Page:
The latest edition of the Alaska NSF newsletter is now available as a PDF and on Issuu. Features in this edition include an article on Fairbanks Startup Weekend, details about Alaska's three recent EPSCoR Track-4 awardees, and submission information for the NSF's Navigating the New Arctic solicitation.

This marks the first online-only edition of our newsletter. In keeping with the format, our newsletters will now be shorter and more frequent: we'll publish a 2-4 page edition every 1-2 months.

NSF solicits "Track-2" proposals

The National Science Foundation has released a solicitation for its 2020 “Track-2 Focused EPSCoR Collaborations” awards. Track-2 awards fund large research projects that span more than one of the 28 EPSCoR states and territories. Research proposals this year must address the topic of “Harnessing Big Data to solve problems of national importance.”

Up to $1.5 million a year for up to four years are available to projects that include 3 or more EPSCoR jurisdictions, while up to $1 million a year is available for projects that include two jurisdictions.

Each main UA campus can serve as lead for only one proposal, and an investigator may serve as Principal Investigator or Co-PI on only one Track-2 award at any given time. UAA researchers interested in applying should contact Dr. Aaron Dotson, UAS researchers should contact Dr. Thomas Thornton and UAF researchers should consult Dr. Larry Hinzman. UA researchers are also encouraged to serve as Co-PI’s on projects at other jurisdictions. Letters of intent are due to the NSF by December 20, and full proposals are due January 24, 2020.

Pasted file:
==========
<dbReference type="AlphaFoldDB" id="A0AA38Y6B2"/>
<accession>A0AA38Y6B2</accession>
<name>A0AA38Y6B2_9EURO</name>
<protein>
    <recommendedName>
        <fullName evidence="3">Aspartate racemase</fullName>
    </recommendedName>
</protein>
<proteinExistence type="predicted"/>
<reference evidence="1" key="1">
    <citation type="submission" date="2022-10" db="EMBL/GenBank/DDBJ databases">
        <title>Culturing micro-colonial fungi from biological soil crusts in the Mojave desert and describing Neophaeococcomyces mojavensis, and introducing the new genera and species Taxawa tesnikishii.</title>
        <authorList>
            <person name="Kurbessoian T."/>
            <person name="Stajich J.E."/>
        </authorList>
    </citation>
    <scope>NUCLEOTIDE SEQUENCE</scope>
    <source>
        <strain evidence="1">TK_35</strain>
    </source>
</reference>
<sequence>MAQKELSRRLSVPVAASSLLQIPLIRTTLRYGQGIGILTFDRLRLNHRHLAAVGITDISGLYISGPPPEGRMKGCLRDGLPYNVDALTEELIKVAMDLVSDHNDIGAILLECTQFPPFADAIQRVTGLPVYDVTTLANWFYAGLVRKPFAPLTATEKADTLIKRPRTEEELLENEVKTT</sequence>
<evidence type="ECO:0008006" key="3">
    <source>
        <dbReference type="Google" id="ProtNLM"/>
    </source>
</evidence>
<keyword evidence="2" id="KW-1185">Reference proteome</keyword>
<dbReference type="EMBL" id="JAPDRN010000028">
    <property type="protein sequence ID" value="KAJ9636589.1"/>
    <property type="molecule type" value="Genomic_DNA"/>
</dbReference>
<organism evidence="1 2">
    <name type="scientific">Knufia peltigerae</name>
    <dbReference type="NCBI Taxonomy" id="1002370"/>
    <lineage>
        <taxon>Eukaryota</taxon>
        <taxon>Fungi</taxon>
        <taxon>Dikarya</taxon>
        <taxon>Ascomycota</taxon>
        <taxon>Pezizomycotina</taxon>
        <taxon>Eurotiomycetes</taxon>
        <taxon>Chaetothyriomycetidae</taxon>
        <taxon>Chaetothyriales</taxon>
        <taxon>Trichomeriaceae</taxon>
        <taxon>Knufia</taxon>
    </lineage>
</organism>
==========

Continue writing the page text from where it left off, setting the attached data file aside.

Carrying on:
Southcentral Timelapse Videos

Last summer, researchers from the Fire and Ice "Stream Team" placed timelapse cameras at Grewingk Glacier Lake and along the Jakalof River, as part of their research into the impacts of glacial melt and other climate-induced changes to waterways along the Gulf of Alaska. We've condensed the footage from those cameras into a pair of videos, both of which (Grewingk and Jakalof) are now viewable online. The footage provides an interesting glimpse into both short-term (i.e. weather) and medium-term (water levels, tides, iceberg motion) changes in these two watersheds.